Jerant believes the new findings provide evidence that it’s time to quit thinking that leaner type 2 diabetics are at lower risk for bad outcomes from the disease than their heavier counterparts.

“Researchers should be looking at genetic and metabolic factors that define type 2 diabetes for those with different weights,” said Jerant. “Teasing out those factors could eventually enable us to develop and test diabetes management plans that address those differences.”

Jerant’s co-authors were Peter Franks and Klea Bertakis, professors of family and community medicine at UC Davis. They received no external funding for their research.

“Body Mass Index and Health Care Utilization in Diabetic and Nondiabetic Individuals” is available at http://journals.lww.com/lww-medicalcare/Abstract/publishahead/Body_Mass_Index_and_Health_Care_Utilization_in.99062.aspx.

“Body Mass Index and Health Status in Diabetic and Nondiabetic Individuals” is available at http://www.nature.com/nutd/journal/v5/n4/full/nutd20152a.html

For more information about UC Davis Health System and its Department of Family and Community Medicine, visit http://healthsystem.ucdavis.edu.

Public Schools Screen Students For Childhood Obesity Using BMI

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obeseboyvectorbellyFrom Your Health Journal…..”A very interesting article from a local ABC/FOX channel entitled Public Schools Screen Students for Childhood Obesity using BMI out of Massachusetts. The Massachusetts Department of Public Health requires public schools to screen each student for their BMI in 1st, 4th, 7th and 10th grade. Then all parents are sent a letter with the results. Last year in West Springfield over 33% of students in any of these grades was considered overweight or obese. Of course, this has been a sensitive issue in many parts of the United States, where parents do not want the schools to test their children due to the embarrassment of the situation or lack of sensitivity to the children. Once it has become a routine in many areas, the controversy has lessened to a point where students are not feeling uncomfortable with it, and testing is completed in a non-embarrassing manner. BMI, or Body Mass Index estimates the ideal weight of a person based on its size and weight. The Body mass index is valid for an adult man or woman (18 to 65 years). A high BMI is associated with increased risk of death. The risk of death increases with a high overweight for both men and women (cancer or other diseases) . The factor increases if the person smokes. What is your opinion on this issue? Use the comments section below to share your thoughts, and please visit the ABC/FOX web site (listed below) to read the complete article.”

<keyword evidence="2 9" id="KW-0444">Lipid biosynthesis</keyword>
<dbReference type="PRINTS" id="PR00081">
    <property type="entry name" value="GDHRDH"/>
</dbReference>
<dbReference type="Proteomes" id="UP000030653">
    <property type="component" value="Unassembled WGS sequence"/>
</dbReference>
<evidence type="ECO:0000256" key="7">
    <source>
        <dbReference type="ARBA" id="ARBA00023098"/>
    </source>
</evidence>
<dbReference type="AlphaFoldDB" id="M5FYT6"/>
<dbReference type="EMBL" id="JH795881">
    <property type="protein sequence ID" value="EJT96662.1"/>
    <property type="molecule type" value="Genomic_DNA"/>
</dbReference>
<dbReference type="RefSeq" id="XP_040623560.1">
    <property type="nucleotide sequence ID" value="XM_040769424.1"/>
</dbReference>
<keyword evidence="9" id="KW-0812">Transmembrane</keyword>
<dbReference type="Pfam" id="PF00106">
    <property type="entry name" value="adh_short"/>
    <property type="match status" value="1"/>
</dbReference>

Want to know your BMI?

From the article…..

Childhood obesity rates have more than tripled in the last 30 years. That’s according to the Centers for Disease Control and Prevention. Body Mass Index or BMI, is used to determine obesity rates in public schools across the state.